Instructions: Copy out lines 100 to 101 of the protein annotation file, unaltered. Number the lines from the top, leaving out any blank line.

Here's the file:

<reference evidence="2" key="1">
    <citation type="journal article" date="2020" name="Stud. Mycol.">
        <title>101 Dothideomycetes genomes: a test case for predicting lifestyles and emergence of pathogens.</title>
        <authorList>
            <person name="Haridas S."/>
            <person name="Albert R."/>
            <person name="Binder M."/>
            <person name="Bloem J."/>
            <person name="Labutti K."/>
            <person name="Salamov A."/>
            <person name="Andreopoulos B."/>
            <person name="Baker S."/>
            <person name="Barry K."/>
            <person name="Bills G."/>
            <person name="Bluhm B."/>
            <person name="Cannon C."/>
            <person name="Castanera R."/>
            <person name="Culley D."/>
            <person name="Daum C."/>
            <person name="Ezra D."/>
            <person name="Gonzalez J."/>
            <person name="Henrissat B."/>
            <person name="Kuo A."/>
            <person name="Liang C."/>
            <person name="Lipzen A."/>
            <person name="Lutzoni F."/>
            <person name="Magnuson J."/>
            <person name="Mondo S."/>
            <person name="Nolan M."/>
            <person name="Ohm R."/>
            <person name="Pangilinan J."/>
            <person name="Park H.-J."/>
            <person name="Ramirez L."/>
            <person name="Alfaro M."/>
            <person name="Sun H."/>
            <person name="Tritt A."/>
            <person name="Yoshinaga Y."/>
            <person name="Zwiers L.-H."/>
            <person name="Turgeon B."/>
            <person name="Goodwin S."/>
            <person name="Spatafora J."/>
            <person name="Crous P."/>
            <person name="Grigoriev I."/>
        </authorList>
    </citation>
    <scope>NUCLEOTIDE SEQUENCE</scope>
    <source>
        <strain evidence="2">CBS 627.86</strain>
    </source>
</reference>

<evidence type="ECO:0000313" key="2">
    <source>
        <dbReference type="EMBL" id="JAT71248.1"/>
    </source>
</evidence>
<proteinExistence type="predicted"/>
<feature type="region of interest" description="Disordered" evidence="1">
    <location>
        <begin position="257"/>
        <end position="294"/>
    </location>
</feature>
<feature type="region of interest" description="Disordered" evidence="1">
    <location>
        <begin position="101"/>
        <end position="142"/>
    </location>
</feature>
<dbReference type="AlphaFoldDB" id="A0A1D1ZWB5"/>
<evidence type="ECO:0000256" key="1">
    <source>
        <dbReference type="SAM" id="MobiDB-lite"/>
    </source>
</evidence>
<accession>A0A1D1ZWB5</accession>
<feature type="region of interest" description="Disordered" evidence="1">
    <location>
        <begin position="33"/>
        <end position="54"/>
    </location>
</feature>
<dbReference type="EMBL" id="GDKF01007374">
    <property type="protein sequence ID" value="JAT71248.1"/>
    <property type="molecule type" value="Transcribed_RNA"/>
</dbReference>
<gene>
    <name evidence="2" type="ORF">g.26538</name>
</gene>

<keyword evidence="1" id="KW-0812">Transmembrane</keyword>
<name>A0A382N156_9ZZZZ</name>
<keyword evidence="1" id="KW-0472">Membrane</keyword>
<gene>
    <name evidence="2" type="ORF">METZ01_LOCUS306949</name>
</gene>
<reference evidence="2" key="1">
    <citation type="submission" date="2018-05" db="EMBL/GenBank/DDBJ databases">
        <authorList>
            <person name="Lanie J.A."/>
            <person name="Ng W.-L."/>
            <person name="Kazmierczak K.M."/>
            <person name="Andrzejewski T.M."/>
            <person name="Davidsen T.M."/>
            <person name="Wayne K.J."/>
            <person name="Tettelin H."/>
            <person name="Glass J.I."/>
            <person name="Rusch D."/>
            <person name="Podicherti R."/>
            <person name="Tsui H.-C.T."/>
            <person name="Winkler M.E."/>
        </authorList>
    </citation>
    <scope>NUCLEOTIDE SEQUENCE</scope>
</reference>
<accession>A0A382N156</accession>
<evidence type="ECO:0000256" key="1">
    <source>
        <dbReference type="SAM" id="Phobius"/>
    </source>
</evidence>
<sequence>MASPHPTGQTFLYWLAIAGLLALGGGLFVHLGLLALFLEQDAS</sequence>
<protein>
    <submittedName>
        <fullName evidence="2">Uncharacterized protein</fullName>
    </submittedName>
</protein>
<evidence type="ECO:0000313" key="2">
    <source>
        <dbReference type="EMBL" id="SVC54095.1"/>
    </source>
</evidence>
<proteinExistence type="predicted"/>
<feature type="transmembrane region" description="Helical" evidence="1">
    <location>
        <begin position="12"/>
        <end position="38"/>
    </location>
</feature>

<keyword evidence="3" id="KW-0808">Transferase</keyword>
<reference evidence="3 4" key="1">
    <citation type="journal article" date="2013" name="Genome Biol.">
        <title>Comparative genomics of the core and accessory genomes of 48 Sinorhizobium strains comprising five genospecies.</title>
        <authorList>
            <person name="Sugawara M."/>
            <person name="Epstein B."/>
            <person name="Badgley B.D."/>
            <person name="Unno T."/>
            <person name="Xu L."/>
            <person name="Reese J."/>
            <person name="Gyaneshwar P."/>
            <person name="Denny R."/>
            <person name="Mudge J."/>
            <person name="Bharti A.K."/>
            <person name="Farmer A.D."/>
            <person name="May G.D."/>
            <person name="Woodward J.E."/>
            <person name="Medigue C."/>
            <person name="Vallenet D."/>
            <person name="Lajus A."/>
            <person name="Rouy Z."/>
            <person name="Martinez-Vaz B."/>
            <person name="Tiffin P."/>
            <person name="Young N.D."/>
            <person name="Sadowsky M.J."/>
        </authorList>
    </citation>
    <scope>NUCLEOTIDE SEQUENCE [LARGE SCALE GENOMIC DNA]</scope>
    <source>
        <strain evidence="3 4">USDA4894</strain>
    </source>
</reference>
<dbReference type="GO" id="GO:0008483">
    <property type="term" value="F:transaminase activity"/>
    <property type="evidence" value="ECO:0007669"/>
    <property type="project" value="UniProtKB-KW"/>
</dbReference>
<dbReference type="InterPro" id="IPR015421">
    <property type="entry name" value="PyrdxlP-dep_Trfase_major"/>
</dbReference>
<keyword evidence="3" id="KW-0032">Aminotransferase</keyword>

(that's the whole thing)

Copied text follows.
            <person name="Kazmierczak K.M."/>
            <person name="Andrzejewski T.M."/>